Some say nothing pays off more than hard-earned experience.
Carla and James Froehler, owners of People’s Pottery Inc., would agree.
Last month, thanks to their combined 30 years of retail experience, the Froehlers secured $17.4 million in financial backing from OnBank & Trust Co. and private investors. The funds will be used to roll out dozens of high-end American craft stores throughout the United States.
Any mall shopper probably has seen the Froehlers’ work before. James Froehler started consulting with the San Francisco Music Box Co. when it began with eight stores. It now has 179 permanent stores.
The Michigan-based Borders Books and Music Inc. became a client when it had only four stores to its name.
Locally, the husband-and-wife team are best known for their stint at World of Science Inc., where in five years they helped grow the company from a $2 million business to a $37 million retail chain. James Froehler was president and chief operating officer of World of Science from 1990 to 1996, and Carla Froehler held a vice president’s post from 1993 to 1995. At the same time, they continued their consulting work.
Now at People’s Pottery, the Froehlers envision store after store of handmade pottery, art glass, woodwork and jewelry, all made by American artisans, and believe this will be their best venture yet.
Retail chains are their specialty and malls are their domain. The Froehlers say they know their way around the best malls in the United States like the back of their hands.
“There is not a mall that I haven’t been to,” Carla Froehler says.
James Jenkins, an attorney at Harris, Beach & Wilcox LLP, recalls meeting with the Froehlers in the basement of their home to discuss the People’s Pottery acquisition plans. The Froehlers’ track record of success and their knowledge of industry is even more persuasive when you hear it directly from them, Jenkins says.
“The ability to convey the fact that you know what you’re doing” with enough confidence to elicit trust from investors is a rare skill, notes Jenkins, who has seen many more failures than successes in attempts to raise capital.
The Froehlers looked to private investors to back the acquisition of People’s Pottery from founder Robert Dein. This kind of “country-club financing is not an easy route to take,” Jenkins notes.
But success is something that seems to follow the Froehlers’ actions naturally.
With the help of more than $1 million in private equity financing and a “substantial personal investment,” they acquired People’s Pottery through the Froehlers’ newly formed private firm, CJF Holdings Inc., in the summer of 1996.
At that time the company had two stores, one in Ithaca and another in Syracuse’s Carousel Mall. By the end of 1996, two more stores had opened: in EastView Mall and in Albany.
Just in time for this year’s holiday season, eight permanent stores and four seasonal locations will be open for gift shoppers.
In 1998, the Froehlers expect to launch 20 more locations east of the Mississippi. And by 2002, they expect the company to boast 72 permanent and 100 seasonal locations, and to generate more than $100 million in annual sales.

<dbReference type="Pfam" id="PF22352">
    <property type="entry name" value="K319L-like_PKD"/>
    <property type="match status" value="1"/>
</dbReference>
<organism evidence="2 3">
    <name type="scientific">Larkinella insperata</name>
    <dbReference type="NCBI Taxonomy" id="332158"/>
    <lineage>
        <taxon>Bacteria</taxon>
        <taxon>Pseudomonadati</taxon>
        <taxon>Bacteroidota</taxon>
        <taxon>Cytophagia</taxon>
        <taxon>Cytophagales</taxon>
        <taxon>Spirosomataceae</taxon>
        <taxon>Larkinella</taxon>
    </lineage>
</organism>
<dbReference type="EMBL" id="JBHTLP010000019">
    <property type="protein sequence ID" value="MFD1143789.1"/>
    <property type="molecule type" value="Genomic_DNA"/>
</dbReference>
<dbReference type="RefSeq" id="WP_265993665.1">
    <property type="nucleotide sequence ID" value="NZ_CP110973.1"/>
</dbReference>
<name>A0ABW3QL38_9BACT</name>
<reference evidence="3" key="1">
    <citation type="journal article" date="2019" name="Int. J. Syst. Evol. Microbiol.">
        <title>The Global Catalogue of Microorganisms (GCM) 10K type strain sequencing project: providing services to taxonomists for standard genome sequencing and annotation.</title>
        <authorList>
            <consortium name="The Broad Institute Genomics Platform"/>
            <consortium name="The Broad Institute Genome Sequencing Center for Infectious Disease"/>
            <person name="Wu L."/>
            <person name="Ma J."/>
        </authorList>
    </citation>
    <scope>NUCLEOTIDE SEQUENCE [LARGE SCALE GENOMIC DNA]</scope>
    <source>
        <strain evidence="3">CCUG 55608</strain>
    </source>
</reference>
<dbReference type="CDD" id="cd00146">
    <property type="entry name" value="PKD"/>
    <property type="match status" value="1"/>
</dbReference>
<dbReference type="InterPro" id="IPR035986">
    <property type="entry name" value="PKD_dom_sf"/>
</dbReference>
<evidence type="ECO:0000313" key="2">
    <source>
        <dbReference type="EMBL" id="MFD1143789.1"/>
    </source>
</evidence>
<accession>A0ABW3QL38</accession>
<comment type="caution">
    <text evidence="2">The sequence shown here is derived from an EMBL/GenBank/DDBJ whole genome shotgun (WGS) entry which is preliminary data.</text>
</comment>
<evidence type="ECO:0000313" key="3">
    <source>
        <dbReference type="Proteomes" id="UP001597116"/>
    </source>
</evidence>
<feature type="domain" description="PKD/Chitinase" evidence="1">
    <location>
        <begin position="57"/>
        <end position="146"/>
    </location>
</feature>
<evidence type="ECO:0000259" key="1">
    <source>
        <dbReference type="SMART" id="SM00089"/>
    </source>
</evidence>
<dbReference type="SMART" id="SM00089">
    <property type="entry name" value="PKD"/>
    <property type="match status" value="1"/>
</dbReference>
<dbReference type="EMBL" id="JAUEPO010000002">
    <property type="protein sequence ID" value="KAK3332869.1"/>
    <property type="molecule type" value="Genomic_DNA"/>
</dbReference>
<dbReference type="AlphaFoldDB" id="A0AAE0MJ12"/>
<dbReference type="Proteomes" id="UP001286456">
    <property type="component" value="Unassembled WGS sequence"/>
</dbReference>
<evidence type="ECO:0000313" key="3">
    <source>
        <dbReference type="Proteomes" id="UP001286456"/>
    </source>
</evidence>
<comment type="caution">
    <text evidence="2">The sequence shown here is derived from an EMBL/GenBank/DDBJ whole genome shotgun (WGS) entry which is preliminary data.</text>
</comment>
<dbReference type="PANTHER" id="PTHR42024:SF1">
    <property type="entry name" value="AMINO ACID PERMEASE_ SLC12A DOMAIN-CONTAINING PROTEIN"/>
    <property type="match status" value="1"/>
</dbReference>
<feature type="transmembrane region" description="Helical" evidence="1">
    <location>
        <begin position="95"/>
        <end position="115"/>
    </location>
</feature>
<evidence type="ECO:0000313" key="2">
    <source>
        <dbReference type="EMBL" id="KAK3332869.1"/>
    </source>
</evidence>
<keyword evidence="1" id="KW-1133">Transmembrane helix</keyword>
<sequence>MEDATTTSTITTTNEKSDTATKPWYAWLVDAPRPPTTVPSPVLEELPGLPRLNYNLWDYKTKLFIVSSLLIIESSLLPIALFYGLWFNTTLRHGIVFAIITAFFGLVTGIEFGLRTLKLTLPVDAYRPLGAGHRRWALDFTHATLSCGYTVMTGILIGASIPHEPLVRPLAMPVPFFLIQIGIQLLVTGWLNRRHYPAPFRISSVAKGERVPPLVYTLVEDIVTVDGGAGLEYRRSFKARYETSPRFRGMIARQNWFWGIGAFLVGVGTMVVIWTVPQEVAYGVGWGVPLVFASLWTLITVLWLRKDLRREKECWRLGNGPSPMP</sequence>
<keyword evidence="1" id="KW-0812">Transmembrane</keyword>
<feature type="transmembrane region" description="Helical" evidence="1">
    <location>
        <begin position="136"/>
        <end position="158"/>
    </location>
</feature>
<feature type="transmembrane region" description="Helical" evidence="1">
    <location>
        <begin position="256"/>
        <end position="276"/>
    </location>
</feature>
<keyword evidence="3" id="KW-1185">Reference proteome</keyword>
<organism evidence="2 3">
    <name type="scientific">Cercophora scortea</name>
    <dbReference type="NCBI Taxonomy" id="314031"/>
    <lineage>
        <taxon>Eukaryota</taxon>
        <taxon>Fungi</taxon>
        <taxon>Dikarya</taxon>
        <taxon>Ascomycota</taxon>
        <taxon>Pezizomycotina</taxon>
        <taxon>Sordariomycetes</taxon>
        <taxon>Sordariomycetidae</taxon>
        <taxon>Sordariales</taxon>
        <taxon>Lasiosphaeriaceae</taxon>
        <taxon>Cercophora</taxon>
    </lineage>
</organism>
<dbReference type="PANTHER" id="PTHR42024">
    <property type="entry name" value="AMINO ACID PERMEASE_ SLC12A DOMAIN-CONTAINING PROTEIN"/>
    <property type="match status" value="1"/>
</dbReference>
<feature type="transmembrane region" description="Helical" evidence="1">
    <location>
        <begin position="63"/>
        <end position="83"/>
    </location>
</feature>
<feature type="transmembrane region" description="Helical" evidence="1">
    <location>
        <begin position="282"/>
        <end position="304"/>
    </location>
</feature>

People’s Pottery’s aggressive rollout plan to invade upscale malls in North America could compete with Carl Lewis’ time for the 100-meter dash. But in retailing, an industry whose dynamics are in a continuous state of flux, “striking when the iron is hot” is crucial, James Froehler says.
“Consumers’ desires and their shopping habits are always changing,” he explains.
Cultural trends shape styles and fads; likewise, the state of the economy influences shoppers’ inclination to spend.
These variables, coupled with the make-it-or-break-it holiday season that stores depend on to bankroll expansion in the upcoming year, make retail a “capital-intensive industry,” Jenkins notes.
“It’s a tough tightrope,” he says, “(and) the Froehlers run it. They don’t walk it.”
Carla Froehler started her career in retail as a training manager for Hickory Farms Inc. in Pennsylvania, and worked her way up to district manager and then district supervisor. Her future husband began a similar path at Hickory Farms in Rochester, advancing from division manager to vice president of store development.
Carla Froehler says she knew from the start that her skills and satisfaction would be maximized in retail.
“You either love it or you don’t,” she says. “I think it kind of gets into your blood.”
Eventually, the pair met at an industry trade-show function. They were married in 1992.
When Hickory Farms began to fade, James Froehler started a consulting firm in 1990. Froehler and Associates specialized in real estate deals for retail firms.
By then Froehler had earned a reputation in the industry. That, and relationships forged at Hickory Farms, led to clients such as Borders and Nike Inc.
“You never burn your bridges with a former job,” he advises.